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Disposable income in Australia

Find out in which state Aussies have the most leftover cash.

There's no doubt some parts of Australia are more expensive than others. Sydney is famously one of the most expensive cities in the world for property, but it's also home to some of the highest wages in the country. The best way to increase your disposable income and boost your savings is to cut your expenses and increase your earnings – but this is easier said than done.

Finder crunched the data on living expenses and wages to find out which state has the highest level of disposable income per person. We analysed after-tax earnings alongside expenditure on living expenses including rent, food and bills.

For the purpose of comparison, we assumed expenses for a single person under the age of 35.

Which states have the most disposable income?

The results show those from the ACT have the most disposable income per capita, with an average of $2,899 left over after paying for living expenses like rent, food and bills. This is considerably higher than the rest of the country, due to higher wages than other states.

Western Australia ($2,832) and Victoria ($2,794) come in second and third places for the highest amount of disposable income per person per month.

Meanwhile those from the Northern Territory have the least amount of leftover cash, an average of $1,635 per person per month.

How do earnings and living expenses differ by state?

The chart below shows how wages compare with the cost of living in each state. A larger gap between earnings and expenses means more disposable income is left over.

What is the best state to retire in?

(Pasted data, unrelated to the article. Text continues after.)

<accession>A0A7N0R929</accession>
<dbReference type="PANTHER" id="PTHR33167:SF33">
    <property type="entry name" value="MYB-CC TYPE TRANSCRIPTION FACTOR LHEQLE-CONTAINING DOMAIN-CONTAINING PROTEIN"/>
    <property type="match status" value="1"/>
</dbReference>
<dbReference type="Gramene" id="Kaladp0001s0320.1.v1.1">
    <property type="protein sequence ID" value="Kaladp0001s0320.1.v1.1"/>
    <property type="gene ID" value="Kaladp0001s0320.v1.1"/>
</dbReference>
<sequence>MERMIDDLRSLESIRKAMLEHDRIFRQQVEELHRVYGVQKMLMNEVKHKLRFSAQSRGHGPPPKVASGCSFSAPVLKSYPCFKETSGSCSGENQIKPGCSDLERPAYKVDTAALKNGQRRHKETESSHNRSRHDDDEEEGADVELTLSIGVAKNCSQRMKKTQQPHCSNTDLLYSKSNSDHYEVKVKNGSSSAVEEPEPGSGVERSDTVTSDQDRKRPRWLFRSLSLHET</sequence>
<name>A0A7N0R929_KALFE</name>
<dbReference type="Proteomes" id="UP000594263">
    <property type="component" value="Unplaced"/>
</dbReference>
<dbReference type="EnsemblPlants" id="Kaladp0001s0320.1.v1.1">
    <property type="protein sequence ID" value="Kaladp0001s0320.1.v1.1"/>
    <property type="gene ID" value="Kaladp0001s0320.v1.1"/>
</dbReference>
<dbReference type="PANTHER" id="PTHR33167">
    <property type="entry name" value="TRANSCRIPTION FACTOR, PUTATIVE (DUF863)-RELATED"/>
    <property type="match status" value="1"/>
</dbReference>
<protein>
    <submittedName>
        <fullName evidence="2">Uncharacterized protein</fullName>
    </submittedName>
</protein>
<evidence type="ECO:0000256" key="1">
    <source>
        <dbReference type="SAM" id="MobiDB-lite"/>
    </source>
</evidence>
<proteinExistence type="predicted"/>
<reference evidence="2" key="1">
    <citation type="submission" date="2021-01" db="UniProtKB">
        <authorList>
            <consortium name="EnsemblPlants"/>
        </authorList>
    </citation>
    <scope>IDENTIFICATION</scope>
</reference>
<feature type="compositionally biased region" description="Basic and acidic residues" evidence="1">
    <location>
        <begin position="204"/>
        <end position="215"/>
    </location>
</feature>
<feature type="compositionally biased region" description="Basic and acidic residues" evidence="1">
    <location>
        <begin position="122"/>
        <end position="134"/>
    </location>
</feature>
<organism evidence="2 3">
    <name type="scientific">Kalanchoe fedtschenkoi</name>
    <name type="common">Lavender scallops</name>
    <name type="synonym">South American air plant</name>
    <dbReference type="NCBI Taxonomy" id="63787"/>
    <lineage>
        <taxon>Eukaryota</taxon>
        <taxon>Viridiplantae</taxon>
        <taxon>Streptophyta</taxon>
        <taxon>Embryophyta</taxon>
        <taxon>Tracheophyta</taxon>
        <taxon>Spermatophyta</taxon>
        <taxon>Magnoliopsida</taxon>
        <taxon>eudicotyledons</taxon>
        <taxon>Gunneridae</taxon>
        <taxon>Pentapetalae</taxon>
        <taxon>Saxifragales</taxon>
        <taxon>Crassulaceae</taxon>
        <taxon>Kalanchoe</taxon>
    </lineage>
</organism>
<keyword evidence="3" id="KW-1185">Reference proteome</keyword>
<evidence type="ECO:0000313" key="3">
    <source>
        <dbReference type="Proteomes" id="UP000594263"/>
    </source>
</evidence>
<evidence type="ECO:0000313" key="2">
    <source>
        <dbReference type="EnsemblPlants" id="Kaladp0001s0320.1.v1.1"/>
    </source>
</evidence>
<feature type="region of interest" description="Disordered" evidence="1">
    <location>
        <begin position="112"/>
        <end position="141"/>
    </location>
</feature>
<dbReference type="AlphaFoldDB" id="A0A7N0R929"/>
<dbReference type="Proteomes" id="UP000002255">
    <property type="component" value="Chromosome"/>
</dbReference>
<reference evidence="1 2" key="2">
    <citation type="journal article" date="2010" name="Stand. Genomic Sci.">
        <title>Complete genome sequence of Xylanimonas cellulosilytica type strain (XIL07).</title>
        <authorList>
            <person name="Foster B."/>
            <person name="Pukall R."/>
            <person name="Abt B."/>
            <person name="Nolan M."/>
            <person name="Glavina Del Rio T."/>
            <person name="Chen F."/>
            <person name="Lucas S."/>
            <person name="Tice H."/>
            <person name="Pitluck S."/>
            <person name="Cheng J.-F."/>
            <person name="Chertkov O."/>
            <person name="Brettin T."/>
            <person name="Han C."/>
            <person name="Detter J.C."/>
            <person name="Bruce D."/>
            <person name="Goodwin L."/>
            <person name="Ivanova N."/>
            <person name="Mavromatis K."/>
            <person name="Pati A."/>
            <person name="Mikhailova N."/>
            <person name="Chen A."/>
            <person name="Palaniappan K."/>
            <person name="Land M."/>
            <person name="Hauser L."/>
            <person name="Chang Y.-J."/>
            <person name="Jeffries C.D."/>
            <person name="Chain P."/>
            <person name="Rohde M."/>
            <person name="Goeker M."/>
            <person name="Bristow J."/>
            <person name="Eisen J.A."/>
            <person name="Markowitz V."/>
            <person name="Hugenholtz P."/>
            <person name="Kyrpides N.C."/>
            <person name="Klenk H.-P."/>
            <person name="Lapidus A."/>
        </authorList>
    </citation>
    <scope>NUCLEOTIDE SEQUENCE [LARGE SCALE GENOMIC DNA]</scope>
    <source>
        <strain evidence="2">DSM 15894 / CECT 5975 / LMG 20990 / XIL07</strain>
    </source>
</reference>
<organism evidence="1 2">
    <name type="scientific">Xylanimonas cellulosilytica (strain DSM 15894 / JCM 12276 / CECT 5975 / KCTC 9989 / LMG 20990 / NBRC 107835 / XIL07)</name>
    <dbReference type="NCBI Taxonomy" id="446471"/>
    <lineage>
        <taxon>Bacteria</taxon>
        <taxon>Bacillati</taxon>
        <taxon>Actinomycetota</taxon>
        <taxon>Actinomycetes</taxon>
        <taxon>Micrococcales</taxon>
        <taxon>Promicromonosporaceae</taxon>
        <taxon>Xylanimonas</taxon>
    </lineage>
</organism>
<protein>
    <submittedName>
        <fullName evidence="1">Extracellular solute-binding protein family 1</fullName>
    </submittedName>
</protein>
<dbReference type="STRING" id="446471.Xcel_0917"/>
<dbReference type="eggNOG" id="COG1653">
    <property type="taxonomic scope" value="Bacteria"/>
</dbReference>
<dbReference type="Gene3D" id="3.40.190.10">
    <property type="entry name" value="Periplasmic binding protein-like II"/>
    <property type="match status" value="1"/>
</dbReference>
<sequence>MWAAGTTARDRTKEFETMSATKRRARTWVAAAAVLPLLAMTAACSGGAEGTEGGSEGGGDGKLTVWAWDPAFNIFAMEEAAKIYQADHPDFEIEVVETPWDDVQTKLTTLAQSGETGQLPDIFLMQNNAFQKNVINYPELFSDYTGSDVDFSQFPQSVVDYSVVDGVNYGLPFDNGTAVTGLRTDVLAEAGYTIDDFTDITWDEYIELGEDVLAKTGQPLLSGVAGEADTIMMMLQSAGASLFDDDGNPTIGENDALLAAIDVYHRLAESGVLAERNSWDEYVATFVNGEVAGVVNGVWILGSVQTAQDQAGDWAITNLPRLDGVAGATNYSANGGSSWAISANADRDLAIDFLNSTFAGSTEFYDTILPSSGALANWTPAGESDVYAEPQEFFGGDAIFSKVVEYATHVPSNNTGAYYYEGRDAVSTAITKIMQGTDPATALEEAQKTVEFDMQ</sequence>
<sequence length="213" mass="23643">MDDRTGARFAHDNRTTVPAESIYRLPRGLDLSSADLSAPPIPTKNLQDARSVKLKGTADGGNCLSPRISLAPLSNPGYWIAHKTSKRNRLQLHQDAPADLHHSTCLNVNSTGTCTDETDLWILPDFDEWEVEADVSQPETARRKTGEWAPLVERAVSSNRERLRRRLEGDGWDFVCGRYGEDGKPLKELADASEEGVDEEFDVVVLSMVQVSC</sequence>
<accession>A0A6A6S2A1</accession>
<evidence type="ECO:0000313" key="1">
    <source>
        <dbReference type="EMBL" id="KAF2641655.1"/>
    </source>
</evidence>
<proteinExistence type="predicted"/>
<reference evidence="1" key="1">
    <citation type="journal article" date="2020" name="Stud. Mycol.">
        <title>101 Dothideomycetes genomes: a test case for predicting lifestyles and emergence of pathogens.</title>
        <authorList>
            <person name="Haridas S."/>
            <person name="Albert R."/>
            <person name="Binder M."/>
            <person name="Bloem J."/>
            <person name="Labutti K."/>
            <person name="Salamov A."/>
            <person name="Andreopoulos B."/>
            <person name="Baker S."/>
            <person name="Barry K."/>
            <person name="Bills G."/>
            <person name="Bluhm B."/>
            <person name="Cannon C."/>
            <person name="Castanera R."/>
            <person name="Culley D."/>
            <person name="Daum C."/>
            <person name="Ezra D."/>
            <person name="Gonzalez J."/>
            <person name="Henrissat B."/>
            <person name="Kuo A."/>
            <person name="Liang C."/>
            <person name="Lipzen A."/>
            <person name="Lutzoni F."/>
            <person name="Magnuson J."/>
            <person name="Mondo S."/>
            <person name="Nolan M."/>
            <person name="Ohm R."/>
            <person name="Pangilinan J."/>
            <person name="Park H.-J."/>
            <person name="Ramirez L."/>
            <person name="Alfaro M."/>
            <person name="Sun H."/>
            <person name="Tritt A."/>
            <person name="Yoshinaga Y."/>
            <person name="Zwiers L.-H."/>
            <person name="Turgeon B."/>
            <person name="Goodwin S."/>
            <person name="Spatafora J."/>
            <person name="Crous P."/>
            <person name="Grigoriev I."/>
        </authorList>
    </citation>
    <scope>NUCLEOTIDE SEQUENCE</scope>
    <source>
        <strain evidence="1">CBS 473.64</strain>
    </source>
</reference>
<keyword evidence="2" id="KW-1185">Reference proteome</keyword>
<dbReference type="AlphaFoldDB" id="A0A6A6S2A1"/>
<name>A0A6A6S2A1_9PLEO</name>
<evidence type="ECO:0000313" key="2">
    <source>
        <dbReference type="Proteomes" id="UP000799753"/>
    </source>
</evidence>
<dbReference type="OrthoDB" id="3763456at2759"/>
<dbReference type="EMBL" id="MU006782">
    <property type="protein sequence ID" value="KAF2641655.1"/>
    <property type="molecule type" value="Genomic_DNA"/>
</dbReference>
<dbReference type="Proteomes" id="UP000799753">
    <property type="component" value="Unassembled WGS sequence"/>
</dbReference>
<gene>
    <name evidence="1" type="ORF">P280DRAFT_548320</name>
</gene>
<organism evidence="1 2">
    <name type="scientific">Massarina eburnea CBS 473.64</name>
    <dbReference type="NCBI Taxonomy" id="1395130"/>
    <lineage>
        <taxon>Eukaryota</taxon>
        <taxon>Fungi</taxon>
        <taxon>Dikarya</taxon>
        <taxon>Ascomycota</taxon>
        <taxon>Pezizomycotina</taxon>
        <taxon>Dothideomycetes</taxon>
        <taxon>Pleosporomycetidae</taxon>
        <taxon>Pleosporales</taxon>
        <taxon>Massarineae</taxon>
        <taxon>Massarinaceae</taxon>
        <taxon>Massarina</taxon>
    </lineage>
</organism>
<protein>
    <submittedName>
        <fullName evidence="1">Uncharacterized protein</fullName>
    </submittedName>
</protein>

Optimising your retirement outcomes means maximising your retirement income while minimising how much you spend on necessities.

With the highest wages in the country, those from the ACT receive the highest annual income in retirement on average at $43,772. Western Australia ($43,156) comes in second place, with New South Wales in third place ($42,157). On average Tasmanians earn the lowest annual income in retirement at $39,484.

However, when you take into consideration the cost of living in each state, the story changes a bit. We looked at the average weekly living expenses for a single person aged 65 and over to see where retirees are left with the most disposable income.

The chart below shows retirees in the Northern Territory have the most disposable income, with an average of $2,062 extra cash per month. Western Australia ($1,979) and Queensland ($1,703) follow closely behind.

Despite having the highest wages in the country, retirees from the ACT have the least amount of disposable income due to relatively higher living costs for retirees than the other states ($1,252).

How to maximise your disposable income

Tighten up your budget. Having more disposable income can give you the financial freedom to go out with friends or travel, but this doesn't mean being reckless with your money. Consistent expenses like Uber trips, food delivery and online shopping can be the silent killers of savings, and don't necessarily make you any better off. The easiest way to maximise your disposable income is simply to cut down on any excess spending – and save your money for something special like a holiday or a home.

Be stingy where it counts. Bills, food and rent or mortgage payments are likely your biggest expenses, so this is a great place to start in cutting down your living costs. If you have a home loan, can you refinance to a lower rate? Or if you have a credit card, can you switch to a balance transfer card? Get into the habit of regularly comparing providers for all your major bills and expenses, and don't hesitate to make the switch if you can get a better deal elsewhere.

Get investing. Interest rates on savings accounts are still near-zero, making it hard to earn interest on money sitting in the bank. Instead, investing in the share market gives you an opportunity to earn higher returns on your money. In addition to the potential to boost your net wealth over time, certain shares and funds also pay dividends to investors. Before jumping in, be sure to understand the risks and rewards, and compare share trading platforms so you're not overspending on brokerage fees.

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Sophie Wallis is a senior insights analyst with a passion for data storytelling. She spends her time turning complex data into digestible stories and uncovering new consumer trends. When she isn't working, you'll find her planning her next overseas holiday or bingeing on a big novel. Sophie has a Bachelor of Economics from the University of Melbourne. See full bio

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